Unintended consequences: How Sony and Universal will force you to make bootleg DVD movies
Like most of you, we have a lot of CDs, many of which replace the vinyl disks that preceded them. And we have a lot of DVDs, many of which were replacements for the VHS tapes that replaced our Betamax tapes. Storing and playing these has been made much easier with the advent of high- capacity CD/DVD players such as the Sony DVP-CX985V and Sony DVP- CX995V, each of which hold 400 disks. These devices are incredibly convenient. Once they are loaded you can put the player in some convenient yet inaccessible place, and still access every disk using the remote control, never having to touch the disks again. Until, however, you buy a DVD such as Schindler’s List or the CITA DVDs (tango DVDs available for those who love Argentine tango at, which come not as two DVDs, but as a single double-sided DVD.
If you have your DVD carousel, as we do, conveniently located under a cabinet where it can be seen by the remote control, but not easily accessed, you are in for some annoyance. When you have finished playing the first side, you have to crawl under the cabinet, push the open button, eject the disk, put it back in, albeit now with side B facing left, push the close button, crawl out from under the cabinet, press the play button on the remote control, and watch the rest of the picture.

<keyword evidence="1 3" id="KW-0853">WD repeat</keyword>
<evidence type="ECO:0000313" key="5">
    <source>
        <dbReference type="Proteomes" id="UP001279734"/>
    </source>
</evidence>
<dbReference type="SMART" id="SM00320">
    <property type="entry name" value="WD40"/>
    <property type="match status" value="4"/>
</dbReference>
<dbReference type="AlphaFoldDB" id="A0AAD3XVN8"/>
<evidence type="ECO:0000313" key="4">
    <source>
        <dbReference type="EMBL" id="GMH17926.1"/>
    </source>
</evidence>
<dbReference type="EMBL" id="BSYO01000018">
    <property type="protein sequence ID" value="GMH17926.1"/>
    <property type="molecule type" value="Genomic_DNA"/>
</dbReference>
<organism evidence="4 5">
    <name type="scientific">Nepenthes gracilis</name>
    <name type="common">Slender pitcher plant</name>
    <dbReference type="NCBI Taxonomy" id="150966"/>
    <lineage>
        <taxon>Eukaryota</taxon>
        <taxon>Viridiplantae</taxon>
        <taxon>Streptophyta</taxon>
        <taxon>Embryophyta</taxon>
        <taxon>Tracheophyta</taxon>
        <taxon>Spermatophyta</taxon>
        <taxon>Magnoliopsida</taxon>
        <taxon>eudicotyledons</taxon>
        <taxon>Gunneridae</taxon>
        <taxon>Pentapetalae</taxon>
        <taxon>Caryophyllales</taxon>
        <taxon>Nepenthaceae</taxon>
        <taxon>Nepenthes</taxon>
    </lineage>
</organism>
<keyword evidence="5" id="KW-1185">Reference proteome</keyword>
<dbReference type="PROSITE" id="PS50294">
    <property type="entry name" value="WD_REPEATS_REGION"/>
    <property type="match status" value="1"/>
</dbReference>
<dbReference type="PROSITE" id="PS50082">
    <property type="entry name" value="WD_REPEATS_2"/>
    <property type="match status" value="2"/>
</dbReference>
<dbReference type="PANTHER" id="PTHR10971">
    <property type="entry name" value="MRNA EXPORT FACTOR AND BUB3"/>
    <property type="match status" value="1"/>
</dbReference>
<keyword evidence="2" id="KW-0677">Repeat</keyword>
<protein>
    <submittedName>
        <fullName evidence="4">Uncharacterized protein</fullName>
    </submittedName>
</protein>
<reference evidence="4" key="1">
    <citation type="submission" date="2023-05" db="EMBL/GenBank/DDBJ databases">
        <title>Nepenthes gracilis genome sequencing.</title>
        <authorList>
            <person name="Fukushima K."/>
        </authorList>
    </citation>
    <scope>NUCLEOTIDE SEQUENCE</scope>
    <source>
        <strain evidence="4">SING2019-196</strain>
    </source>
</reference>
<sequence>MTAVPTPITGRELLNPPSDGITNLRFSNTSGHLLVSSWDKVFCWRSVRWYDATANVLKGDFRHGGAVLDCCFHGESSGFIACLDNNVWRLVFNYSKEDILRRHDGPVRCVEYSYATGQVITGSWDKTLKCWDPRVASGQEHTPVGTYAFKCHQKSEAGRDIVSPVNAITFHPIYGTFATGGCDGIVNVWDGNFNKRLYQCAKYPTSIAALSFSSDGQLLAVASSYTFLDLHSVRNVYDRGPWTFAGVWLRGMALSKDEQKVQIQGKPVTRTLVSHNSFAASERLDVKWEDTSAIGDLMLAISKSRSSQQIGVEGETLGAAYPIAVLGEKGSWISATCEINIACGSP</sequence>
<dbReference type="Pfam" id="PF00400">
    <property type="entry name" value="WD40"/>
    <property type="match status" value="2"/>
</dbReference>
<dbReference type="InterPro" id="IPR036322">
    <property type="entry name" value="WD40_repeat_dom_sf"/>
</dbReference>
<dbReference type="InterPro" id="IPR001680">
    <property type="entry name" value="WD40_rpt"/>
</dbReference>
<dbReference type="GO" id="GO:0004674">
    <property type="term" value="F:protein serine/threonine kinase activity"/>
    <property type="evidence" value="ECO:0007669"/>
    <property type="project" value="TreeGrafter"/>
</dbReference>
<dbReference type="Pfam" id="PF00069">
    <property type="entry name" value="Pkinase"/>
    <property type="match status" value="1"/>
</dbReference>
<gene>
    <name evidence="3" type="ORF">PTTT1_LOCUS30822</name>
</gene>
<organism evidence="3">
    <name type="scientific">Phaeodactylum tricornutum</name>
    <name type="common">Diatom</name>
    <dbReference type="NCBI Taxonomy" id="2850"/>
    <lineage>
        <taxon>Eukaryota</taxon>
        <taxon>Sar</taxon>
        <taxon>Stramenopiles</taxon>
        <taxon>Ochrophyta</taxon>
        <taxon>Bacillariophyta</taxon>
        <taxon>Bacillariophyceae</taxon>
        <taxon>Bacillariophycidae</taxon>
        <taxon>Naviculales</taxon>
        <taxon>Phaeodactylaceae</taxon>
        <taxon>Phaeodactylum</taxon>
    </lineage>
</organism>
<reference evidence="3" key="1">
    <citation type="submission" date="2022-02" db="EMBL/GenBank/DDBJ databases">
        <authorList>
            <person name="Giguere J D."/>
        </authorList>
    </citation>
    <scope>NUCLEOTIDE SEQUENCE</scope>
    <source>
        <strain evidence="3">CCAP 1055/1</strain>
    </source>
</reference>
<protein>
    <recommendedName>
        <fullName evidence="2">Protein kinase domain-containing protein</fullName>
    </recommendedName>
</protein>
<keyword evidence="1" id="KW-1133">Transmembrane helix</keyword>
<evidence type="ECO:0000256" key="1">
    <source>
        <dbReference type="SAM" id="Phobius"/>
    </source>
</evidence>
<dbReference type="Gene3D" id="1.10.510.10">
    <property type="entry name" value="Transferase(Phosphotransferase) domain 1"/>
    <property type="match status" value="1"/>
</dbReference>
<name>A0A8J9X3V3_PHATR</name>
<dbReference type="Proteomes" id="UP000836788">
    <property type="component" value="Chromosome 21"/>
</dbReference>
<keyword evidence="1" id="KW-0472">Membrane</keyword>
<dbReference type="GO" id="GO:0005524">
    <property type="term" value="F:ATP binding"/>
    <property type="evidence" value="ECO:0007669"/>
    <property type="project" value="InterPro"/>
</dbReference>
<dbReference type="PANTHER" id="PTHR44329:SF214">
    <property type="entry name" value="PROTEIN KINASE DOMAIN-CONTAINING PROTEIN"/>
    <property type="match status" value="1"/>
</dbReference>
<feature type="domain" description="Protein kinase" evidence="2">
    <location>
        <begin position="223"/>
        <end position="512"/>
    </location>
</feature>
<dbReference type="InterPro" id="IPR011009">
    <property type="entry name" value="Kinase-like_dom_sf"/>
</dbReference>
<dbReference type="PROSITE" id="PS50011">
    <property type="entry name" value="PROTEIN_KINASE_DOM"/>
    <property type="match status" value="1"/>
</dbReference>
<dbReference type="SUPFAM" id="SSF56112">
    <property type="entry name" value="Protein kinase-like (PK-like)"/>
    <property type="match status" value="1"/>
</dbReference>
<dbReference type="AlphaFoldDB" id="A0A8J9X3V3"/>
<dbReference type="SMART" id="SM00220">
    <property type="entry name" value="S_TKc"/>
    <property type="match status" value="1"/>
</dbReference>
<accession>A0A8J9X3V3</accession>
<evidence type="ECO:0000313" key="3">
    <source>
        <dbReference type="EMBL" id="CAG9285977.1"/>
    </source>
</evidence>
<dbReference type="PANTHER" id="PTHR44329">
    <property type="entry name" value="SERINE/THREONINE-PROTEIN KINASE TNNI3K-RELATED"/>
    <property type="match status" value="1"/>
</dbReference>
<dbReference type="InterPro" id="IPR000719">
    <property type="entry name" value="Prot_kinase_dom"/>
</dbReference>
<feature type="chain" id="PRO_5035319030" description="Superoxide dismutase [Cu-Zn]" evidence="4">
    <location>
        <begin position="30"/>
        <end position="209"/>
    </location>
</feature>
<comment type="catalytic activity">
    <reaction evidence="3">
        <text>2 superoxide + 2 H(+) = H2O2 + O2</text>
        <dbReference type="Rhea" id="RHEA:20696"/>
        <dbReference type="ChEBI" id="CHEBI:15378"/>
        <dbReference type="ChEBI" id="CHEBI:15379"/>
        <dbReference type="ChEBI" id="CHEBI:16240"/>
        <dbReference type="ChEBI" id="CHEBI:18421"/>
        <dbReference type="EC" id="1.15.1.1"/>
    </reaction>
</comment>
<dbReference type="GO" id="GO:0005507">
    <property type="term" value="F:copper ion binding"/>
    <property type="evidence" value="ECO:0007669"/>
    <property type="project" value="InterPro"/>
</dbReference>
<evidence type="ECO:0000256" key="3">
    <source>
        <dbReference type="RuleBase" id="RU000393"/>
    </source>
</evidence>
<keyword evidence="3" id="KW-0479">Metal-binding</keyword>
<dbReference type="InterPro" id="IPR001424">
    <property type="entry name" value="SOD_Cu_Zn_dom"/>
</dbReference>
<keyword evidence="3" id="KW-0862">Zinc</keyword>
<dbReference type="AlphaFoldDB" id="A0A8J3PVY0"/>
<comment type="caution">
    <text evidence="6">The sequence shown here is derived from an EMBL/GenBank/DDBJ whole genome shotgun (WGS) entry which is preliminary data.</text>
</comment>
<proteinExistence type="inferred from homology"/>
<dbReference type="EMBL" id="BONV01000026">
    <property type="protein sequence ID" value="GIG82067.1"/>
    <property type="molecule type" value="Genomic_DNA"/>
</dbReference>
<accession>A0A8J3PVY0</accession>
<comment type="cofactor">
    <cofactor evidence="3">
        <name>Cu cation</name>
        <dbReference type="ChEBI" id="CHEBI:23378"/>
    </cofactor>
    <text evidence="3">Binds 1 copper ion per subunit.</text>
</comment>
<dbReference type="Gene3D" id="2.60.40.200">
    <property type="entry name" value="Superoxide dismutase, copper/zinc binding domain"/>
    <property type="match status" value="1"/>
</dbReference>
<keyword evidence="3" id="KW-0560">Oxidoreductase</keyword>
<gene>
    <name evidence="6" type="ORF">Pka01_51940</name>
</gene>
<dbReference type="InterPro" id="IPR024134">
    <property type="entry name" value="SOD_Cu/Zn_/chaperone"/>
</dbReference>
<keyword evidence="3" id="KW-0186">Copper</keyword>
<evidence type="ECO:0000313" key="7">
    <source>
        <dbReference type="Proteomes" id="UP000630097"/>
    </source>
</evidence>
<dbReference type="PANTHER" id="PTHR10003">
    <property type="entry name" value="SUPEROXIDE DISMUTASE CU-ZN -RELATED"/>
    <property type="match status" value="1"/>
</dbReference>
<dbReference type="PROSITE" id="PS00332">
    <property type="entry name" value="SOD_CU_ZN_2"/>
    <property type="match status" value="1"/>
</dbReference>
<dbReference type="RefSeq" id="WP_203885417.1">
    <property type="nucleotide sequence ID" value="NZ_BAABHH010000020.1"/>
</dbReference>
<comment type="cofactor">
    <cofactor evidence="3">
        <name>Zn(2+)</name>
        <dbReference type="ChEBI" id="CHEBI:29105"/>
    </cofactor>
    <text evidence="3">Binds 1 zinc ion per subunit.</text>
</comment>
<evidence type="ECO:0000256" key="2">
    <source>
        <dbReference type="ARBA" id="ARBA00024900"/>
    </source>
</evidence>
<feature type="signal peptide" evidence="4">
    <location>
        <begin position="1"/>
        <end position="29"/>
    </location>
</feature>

Of course, you could avoid this annoyance and buy two copies of the Schindler’s List, and use one disk for side A and the second for side B.
Or you could buy some other movie that didn’t use double-sided disks: There are lots of movies, and your life won’t be ruined by not having one that is only available on double-sided DVDs.
Or you could make a copy of the second side, and take up two slots, as you would with any other double disk movie. The bad news, is that the movie folk have been cracking down on the people who published decryption software, and have forced them to remove their software from the Internet (though DVD Cloner II, at http://www.dvd-cloner.com/, appears to be still available). The good news is that your kids most likely already have copies of banned software, or have friends who do, so you can probably have them bootleg a side for you, and avoid crawling under cabinets or doing without.